|Title||Assessment of Image Quality|
By the end of this module the Clinical Scientist in HSST will analyse, synthesise, evaluate and apply the knowledge required to develop, undertake and interpret rigorous image quality assessment and image artefact characterisation in their own area of Medical Physics practice, consistent with the roles and responsibilities of a Consultant Clinical Scientist, to ensure the safety and efficacy of medical radiation exposures for patients. The Clinical Scientist in HSST will also be expected to critically evaluate their own response to both normal and complex situations consistently demonstrating the professional attributes and insights required of a Consultant Clinical Scientist.
Knowledge and understanding
By the end of this module the Clinical Scientist in HSST will analyse, synthesise, evaluate and critically apply their knowledge, including:
- International, national and institutional requirements for image quality assessment in their own area of Medical Physics practice.
- Statutory and institutional requirements of Medical Physics services with respect to image quality assessment and performance.
- Relevant international, EU, national and local standards, recommendations and documentation regarding image quality assessment and specification in the healthcare environment with regard to patient safety/risk management.
- Functions of the main national, European and international organisations concerned with image quality assessment and specification (e.g. FDA, NEMA, MHRA, etc.).
- How to evaluate image quality in their own area of Medical Physics practice.
- Subjective and quantitative image quality parameters for each clinical procedure in their own area of Medical Physics practice, and methods used for their measurement/assessment.
- Manifestation of image artefacts and the physical processes that lead to their formation.
- Choice of image quality parameters and test objects for the monitoring of quality in medical images.
- Advantages/disadvantages of the various types of image quality parameters and test objects.
- Requirements for, and the practical implementation of, appropriate systems for the monitoring of image quality and image artefacts in medical images in their own area of Medical Physics practice.
- Possible impact of human factors with regard to image quality in the use of medical devices for imaging.
- Psychophysical techniques underpinning observer studies in their own area of Medical Physics practice.
- Threshold measurement techniques.
- The ideal observer model.
- Signal detection theory as applied in their own area of Medical Physics practice (e.g. receiver operating characteristic analysis and its derivatives).
Technical and clinical skills
By the end of this module the Clinical Scientist in HSST will critically apply their knowledge and understanding to develop and evaluate investigative strategies/procedures/processes that take account of relevant clinical and scientific evidence and other sources of information. They will be expected to critically reflect on their performance and apply in practice a range of clinical skills and will be able to:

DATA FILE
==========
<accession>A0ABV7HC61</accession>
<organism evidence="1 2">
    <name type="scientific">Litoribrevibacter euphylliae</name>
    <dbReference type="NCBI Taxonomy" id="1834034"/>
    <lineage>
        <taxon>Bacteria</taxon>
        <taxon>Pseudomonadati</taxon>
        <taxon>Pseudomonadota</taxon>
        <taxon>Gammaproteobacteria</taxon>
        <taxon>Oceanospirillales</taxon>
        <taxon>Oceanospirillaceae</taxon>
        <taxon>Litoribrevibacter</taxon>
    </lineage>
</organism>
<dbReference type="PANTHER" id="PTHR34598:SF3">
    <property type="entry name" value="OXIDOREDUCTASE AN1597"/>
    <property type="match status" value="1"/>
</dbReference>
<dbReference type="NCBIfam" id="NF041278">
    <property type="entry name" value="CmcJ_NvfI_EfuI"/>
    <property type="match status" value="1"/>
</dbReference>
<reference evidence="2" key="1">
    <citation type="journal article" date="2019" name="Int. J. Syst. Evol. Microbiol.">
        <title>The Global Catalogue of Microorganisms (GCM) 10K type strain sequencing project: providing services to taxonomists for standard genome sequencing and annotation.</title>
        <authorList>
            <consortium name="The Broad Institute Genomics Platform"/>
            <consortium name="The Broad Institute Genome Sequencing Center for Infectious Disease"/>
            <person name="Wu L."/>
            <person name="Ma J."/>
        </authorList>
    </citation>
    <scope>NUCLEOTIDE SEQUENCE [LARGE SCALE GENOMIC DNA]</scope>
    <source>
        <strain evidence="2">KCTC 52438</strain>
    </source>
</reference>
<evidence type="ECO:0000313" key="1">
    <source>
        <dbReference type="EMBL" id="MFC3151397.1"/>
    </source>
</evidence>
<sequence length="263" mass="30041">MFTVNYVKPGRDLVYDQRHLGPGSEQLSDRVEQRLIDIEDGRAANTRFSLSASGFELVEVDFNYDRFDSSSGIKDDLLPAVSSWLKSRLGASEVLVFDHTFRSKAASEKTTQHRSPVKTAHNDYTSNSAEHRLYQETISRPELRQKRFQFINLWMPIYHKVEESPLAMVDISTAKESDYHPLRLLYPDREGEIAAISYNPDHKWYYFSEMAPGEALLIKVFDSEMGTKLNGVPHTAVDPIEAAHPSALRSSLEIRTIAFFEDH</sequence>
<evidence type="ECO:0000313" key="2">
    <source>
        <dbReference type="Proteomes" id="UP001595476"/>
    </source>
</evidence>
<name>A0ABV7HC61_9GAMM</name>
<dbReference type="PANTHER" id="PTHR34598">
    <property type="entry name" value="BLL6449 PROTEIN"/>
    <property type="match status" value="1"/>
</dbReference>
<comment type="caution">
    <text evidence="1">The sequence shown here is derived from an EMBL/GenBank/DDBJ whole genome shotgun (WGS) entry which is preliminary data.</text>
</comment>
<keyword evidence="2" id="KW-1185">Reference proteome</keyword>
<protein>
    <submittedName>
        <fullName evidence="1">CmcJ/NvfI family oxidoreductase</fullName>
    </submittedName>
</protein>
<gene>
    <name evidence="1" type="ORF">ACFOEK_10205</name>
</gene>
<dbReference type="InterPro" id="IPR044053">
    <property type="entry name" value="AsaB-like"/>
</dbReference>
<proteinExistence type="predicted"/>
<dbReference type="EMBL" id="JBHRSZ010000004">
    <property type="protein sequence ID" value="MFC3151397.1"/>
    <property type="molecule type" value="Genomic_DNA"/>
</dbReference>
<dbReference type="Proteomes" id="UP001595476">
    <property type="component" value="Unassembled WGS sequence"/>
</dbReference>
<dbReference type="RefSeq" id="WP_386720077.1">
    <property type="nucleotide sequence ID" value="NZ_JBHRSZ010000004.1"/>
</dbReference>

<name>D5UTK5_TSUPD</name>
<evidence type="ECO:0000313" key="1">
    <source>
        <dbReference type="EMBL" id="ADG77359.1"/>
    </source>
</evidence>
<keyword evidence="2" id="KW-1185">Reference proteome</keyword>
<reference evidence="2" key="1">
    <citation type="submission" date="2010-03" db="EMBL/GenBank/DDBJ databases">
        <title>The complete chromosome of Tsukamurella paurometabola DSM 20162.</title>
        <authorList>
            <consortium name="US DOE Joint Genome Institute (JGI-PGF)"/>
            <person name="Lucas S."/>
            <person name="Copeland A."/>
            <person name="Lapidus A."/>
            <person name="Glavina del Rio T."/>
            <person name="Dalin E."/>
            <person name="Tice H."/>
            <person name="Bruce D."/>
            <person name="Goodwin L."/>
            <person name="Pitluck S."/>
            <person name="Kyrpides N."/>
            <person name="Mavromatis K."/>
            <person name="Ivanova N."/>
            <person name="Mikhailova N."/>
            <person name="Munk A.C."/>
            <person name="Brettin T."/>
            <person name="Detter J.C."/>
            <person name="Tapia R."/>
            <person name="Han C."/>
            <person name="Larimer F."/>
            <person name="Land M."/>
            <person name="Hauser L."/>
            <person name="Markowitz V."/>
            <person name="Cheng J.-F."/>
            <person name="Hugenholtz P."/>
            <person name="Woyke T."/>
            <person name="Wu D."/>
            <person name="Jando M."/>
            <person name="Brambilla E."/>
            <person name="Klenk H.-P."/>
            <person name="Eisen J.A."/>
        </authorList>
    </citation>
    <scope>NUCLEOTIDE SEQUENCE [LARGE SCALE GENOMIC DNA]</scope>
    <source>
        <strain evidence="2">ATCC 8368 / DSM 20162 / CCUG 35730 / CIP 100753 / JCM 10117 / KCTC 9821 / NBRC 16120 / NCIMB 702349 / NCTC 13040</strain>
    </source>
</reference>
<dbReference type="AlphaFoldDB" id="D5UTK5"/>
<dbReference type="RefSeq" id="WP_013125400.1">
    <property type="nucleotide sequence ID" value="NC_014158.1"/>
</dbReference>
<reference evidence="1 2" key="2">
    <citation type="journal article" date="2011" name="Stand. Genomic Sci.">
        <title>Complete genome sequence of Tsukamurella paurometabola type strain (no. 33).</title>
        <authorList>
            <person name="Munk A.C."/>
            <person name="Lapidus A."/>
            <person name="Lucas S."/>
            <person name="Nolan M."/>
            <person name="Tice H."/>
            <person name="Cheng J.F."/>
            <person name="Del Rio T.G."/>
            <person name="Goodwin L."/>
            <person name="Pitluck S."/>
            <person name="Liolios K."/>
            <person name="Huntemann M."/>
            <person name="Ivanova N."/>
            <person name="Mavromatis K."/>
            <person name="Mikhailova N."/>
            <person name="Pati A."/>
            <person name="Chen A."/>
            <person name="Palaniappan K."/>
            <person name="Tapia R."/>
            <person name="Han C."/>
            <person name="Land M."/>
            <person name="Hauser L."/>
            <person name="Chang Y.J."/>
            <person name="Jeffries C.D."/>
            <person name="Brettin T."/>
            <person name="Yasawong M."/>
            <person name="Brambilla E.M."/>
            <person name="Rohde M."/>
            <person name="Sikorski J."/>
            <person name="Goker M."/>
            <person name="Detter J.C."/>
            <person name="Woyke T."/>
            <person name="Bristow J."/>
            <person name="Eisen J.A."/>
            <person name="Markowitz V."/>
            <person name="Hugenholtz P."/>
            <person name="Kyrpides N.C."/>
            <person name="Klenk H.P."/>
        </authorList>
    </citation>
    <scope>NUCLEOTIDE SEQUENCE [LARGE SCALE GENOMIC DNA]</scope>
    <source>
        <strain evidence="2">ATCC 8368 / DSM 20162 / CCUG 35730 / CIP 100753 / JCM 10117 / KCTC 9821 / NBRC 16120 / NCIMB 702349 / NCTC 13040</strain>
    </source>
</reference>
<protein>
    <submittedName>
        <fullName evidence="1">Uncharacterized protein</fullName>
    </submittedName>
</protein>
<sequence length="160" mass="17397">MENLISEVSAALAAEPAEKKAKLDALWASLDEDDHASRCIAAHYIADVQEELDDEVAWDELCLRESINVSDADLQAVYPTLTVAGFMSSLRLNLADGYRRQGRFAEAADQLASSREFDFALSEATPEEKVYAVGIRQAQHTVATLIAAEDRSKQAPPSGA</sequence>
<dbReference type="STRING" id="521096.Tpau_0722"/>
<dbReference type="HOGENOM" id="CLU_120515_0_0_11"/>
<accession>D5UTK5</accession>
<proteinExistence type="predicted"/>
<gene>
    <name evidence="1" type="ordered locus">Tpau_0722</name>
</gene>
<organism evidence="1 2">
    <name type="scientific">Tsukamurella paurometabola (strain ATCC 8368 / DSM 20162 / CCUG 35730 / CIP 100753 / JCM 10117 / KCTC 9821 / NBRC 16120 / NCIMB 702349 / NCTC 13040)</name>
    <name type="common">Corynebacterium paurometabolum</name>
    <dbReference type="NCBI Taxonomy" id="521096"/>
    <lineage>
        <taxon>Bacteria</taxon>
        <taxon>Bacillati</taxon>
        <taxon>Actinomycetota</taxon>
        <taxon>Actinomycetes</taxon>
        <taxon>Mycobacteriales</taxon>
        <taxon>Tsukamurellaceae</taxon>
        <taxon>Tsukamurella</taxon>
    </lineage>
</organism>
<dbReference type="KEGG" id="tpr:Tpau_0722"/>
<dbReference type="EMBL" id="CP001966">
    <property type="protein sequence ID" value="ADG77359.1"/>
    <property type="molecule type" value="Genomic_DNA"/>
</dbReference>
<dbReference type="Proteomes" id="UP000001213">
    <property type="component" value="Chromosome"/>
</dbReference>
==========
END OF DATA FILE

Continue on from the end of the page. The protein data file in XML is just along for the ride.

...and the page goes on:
- Develop and maintain image quality assessment schedules in their area of Medical Physics practice and will:
- select appropriate image quality parameters and image quality test objects for medical images;
- develop rigorous image quality and image artefact assessment protocols;
- design and maintain image quality test objects;
- implement cross-calibration procedures for image quality test objects.
- Critically apply their understanding of image quality assessment by:
- performing image quality audits with respect to patient safety in their own area of Medical Physics practice;
- supervising image quality measurements and image artefact evaluations and interpreting the results;
- advising on the establishment and use of appropriate image quality standards.
- Critically apply their understanding of clinical image quality requirements by:
- performing investigations of clinical image quality;
- advising on the reduction of image artefacts;
- applying the principles of justification (risk/benefit assessment) and optimisation (including ALARA) to protect the patient from unnecessary risk from ionising radiations and other physical agents, and from misdiagnosis.
By the end of the end of this module the Clinical Scientist in HSST will critically reflect and put into practice their scientific skills and clinical knowledge in a variety of clinical situations and will:
- Work and communicate effectively with relevant clinicians and other healthcare professionals.
- Advise and communicate effectively with the patient and the public as determined by the scope of practice.
Attitudes and behaviours
By the end of this module the Clinical Scientist in HSST will be expected to evaluate their own response to both normal and complex situations. They will also demonstrate the professional attributes and insights required of a Consultant Clinical Scientist working within the limits of professional competence referring as appropriate to senior staff and will:
- Be mindful of relevant legislation, standards and guidelines.
- Identify and perform thorough and objective collection and consideration of all relevant evidence.
- Be objective in providing advice on image quality assessment and artefact characterisation.
- Influence, lead and support staff in the department/organisation to create a culture that recognises the importance of image quality and image quality improvement in imaging.
- Adapt communication skills while working with a range of stakeholders, including clinical and technical staff, suppliers and other external contractors, listening and being sensitive to the views of each stakeholder, ensuring their views are respected.